The Den (2013)
Despite its contrived premise, The Den is a genuinely disturbing found-footage horror movie. Similar to Feardotcom, The Den blends the voyeuristic nature of the Internet with the urban legend of ‘snuff videos’. Grad student Elizabeth stumbles upon what she believes is a real murder of a young woman on a ‘Chatroulette’ style site called ‘The Den’. Now whomever was responsible is targeting her. Not surprisingly, the movie relies on the reliable Hollywood idea that you can literally do anything with the Internet. But the found-footage format along with the movie’s lean pacing and grim approach to the material makes the contrived concept work. Even with its heavy-handed ending, The Den is watchable movie for horror fans who prefer their movies on the dark side.
Open Windows (2014)
As it turns out, Elijah Wood is something of a horror movie fan. From Cooties to Maniac to the recent Come To Daddy, Wood is a big supporter of the genre. And his 2014 techno-thriller, Open Windows, didn’t lack for ambition. On paper, this story of an obsessed fan who spies on his favourite actress through her computer has the makings of a smart, contemporary update of Alfred Hitchcock’s Rear Window. And there’s definitely enough style here to suck you in. Both Wood and Sasha Grey also turn in strong performances. But the premise gets bogged down in unnecessarily convoluted storytelling. As a result, Open Windows’ potential to explore the darker side of Internet fan obsession falls short.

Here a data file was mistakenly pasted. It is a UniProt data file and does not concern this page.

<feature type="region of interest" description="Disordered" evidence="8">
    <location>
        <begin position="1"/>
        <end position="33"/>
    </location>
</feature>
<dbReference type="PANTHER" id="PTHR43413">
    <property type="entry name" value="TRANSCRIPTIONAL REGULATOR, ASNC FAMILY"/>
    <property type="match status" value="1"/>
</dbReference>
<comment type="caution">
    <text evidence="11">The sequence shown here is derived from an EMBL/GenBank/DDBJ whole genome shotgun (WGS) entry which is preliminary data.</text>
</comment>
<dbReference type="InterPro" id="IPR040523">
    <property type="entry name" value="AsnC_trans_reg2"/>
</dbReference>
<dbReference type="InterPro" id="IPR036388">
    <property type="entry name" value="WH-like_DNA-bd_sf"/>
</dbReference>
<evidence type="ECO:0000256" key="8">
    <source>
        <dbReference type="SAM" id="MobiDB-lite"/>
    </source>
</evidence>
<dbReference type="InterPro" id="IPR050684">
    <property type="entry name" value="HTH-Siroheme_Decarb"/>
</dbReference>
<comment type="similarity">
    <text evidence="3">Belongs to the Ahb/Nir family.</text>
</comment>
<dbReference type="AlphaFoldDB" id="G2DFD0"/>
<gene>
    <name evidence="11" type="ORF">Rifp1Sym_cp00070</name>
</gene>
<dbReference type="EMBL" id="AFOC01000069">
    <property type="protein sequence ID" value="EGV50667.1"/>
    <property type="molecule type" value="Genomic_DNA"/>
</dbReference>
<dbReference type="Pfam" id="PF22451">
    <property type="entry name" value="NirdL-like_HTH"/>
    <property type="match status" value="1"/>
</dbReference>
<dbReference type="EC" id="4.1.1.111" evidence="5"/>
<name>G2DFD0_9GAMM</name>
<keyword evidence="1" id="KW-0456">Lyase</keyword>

Another found-footage entry, Unfriended adopted the unique approach of setting its entire movie on computer screens. That’s right, this supernatural tale of cyberbullying is told through Facebook, YouTube, screencasted playlists, etc. Consider it the ultimate Millenial and Gen Z horror movie. And believe it or not, Unfriended makes the concept work. On a superficial level, Unfriended is suspenseful and tense, with its final reveal proving to be heartbreaking. All of the performances feel natural, which bolsters the impact of those closing moments. No, not everything works, but it gets enough right to deliver on its promised scares. Additionally, Unfriended offers interesting commentary on social media and the more toxic viral aspects on our cyber-worlds.
Cam is a smart thriller and a refreshing twist on the ‘technology in horror‘ narrative – it’s the best of the Internet horror movies on this list. Yes, I consider it to be better than Pulse. This Netflix thriller about a ‘cam girl’ and stolen identity works on multiple levels. As a strict thriller, Cam intrigues and unsettles in equal measures. But it also raises several questions that you’ll be left to ponder long after the credits have finished rolling. It’s both techno-thriller and meditative piece on identity. Moreover, Cam re-affirmed the star-power of its lead actress, Madeline Brewer (Braid).